The Scream Is Now a Private Equity Plaything

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Photo: WikiImages

Private equity titans have a way of getting a lot for a little.

So it's somewhat surprising that the guy who paid an obscene $120 million for Edvard Munch's The Scream, a 36-inch-by-28.9-inch piece of cardboard with some tempera paint on it, is none other than Apollo Global Management founder Leon Black. According to The Wall Street Journal, which unmasked the buyer after months of speculation, Black purchased the painting at auction last May to go with his collection of van Goghs and Picassos.

You might remember Black as the private equity billionaire whose 60th birthday party — a Hamptons bash that included an Elton John concert and a "seared foie gras station" — was featured in the Times last year.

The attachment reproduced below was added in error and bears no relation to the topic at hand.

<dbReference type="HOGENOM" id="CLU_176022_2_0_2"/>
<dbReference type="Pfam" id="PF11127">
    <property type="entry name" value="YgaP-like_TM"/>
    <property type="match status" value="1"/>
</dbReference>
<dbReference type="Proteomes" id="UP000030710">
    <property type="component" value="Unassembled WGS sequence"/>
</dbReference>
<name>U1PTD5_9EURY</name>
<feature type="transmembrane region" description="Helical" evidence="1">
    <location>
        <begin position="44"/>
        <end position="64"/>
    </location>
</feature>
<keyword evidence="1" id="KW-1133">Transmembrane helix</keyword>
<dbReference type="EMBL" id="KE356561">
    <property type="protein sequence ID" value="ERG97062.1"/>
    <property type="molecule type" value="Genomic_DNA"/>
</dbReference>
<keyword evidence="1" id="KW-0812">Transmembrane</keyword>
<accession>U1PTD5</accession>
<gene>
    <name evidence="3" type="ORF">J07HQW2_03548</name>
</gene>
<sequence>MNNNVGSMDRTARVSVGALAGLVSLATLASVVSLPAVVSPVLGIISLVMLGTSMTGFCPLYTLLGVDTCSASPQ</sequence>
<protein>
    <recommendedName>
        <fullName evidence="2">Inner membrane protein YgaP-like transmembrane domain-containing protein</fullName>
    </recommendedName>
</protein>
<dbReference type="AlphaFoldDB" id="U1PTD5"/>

Black is on the boards of both the MoMA and the Met, making the question of where Munch's masterpiece will end up a particularly tricky one. Black, who is no dilettante when it comes to his art, is doubtless pulling his hair out trying to decide which institution will be the beneficiary of his largesse. (For the record, "Which of the two major art museums I sit on the board of do I give this $120 million work of art to?" is the biggest first-world dilemma ever.)

Meanwhile, while the museums are haggling over the painting, Black will continue to eat foie gras, throw parties in the Hamptons, and pay a very, very low tax rate. Though with $120 million gone, he might have to downgrade to Cyndi Lauper for his 65th.